One of the guiding inspirations for this thesis research is the idea of the mask.  Here are some examples of masks both in modern art history, and in contemporary art that have inspired me.


René Magritte, detail of “The Enchanted Domain”, oil on canvas, 1953.  In the Albertina Museum in Vienna.  I connect with this painting on so many different levels.  First of all, it is known that Magritte suffered family dysfunction during his childhood, culminating in the suicide of his mother, and I identify with this aspect of this painter.  As well, I connect with the conceptual choices made in the above painting, the psychology of the two characters, the use of an apple to symbolize a head, the suggestion of eyes and hiding given by the colored masks, I relate to all these aspects of the above masterpiece.

Romuald Hazoumè, from Petrol Mask Series, started 1997.  I saw these exhibited in Art Dubai in 2012, through October Gallery, based in London.  I am moved by their sense of minimalism, their economy of material, their beautiful simplicity, and the somewhat hidden connotations of their underlying message.  I personally love that they are African, as I have my own recent person connections to Africa, and my own small collection of tribal African masks created by unknown local artisans.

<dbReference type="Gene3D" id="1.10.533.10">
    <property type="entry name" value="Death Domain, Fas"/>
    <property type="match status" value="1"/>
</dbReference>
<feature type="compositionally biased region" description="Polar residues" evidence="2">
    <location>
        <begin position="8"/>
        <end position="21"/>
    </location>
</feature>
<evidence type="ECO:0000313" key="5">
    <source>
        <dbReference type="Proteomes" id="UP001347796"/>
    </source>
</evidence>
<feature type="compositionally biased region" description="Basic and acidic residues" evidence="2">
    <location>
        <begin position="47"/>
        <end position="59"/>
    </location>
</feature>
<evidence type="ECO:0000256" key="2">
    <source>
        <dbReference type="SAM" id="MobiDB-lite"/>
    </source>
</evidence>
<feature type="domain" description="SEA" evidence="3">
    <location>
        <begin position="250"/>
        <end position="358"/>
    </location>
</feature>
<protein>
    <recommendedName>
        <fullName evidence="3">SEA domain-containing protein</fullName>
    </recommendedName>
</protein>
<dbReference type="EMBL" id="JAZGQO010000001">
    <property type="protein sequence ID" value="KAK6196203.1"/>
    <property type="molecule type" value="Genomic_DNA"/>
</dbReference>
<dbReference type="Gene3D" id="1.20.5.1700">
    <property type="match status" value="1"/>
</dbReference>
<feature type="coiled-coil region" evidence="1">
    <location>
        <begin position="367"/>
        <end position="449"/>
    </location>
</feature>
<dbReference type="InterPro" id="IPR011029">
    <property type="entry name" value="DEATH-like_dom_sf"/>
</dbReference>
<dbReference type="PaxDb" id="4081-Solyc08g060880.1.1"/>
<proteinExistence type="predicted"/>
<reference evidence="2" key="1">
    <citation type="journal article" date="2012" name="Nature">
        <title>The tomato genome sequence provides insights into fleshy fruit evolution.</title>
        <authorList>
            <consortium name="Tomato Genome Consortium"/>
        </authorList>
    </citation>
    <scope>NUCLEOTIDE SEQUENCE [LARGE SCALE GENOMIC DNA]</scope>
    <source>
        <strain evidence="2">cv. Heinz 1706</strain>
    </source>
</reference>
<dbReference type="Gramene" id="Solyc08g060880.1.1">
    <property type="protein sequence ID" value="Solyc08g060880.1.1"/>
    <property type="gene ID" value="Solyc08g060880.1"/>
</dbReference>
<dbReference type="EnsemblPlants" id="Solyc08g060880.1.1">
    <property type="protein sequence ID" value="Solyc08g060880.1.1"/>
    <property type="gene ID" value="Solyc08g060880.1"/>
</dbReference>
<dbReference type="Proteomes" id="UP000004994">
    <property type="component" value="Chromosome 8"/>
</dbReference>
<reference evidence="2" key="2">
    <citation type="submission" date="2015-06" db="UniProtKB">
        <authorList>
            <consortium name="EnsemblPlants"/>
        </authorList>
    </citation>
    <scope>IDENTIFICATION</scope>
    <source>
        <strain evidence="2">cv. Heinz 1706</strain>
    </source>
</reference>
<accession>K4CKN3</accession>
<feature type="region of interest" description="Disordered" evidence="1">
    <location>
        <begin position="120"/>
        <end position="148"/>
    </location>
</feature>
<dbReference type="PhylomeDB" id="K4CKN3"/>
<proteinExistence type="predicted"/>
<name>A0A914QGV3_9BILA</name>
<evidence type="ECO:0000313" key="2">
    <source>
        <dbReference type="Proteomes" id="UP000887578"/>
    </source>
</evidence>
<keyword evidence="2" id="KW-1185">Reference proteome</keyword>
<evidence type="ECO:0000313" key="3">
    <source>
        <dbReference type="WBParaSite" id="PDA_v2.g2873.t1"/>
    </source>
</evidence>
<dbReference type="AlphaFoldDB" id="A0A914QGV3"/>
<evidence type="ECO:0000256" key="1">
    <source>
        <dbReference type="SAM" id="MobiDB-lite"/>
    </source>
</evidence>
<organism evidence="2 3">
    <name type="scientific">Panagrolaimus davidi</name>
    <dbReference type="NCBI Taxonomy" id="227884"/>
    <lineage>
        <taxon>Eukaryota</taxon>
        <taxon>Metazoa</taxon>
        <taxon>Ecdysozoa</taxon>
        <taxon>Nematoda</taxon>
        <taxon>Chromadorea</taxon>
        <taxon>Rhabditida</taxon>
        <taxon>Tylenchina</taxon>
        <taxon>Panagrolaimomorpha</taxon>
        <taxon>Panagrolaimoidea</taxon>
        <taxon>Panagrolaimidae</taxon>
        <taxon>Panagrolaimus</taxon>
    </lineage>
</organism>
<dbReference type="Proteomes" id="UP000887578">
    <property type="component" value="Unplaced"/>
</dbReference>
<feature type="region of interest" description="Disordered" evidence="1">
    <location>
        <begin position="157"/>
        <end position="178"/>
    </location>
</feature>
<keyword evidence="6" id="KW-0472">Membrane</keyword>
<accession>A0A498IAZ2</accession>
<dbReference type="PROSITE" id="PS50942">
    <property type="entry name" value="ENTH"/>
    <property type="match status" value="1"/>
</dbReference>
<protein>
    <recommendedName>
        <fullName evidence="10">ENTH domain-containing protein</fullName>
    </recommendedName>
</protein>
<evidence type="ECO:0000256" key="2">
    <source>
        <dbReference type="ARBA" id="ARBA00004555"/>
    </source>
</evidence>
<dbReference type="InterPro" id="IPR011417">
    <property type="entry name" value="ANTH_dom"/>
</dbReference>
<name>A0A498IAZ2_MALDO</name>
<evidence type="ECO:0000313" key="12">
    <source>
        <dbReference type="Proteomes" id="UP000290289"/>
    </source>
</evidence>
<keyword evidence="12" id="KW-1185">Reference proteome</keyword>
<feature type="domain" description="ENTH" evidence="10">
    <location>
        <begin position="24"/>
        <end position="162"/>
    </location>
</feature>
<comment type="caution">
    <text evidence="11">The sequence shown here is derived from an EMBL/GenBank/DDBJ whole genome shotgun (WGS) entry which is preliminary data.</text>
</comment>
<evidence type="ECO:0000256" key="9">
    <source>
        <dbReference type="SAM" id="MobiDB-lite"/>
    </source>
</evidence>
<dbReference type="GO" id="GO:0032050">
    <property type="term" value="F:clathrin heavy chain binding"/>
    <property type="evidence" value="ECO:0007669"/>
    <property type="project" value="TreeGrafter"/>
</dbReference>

Aurel Schmidt, Maneater Series.  I had the rare and wonderful opportunity to see a comprehensive solo show of her work in Manhattan in 2008.  The above pictures can only capture so much of her incredibly detailed, photorealistic, colored pencil drawings.  The minute detail with which she renders her drawings is mindblowing and fantastic.  While I would not necessarily call these masks, they are certainly faces handled so minimally and so concisely.  Her message of personal pain mixed with lightheartedness, sin, issues of the body and body art, is something that has stuck with me for years, I identify so strongly with it.


Gerhard Richter, Laughman, 1967, oil on canvas, 45 cm x 35 cm.

Theory has nothing to do with a work of art. Pictures which are interpretable, and which contain a meaning, are bad pictures. A picture presents itself as the Unmanageable, the Illogical, the Meaningless. It demonstrates the endless multiplicity of aspects; it takes away our certainty, because it deprives a thing of its meaning and its name. It shows us the thing in all the manifold significance and infinite variety that preclude the emergence of any single meaning and view.

Notes, 1964-65, from Gerhard Richter: Text. Writings, Interviews, and Letters, 1961-2007,Thames and Hudson, London, 2009.  pg. 32-33.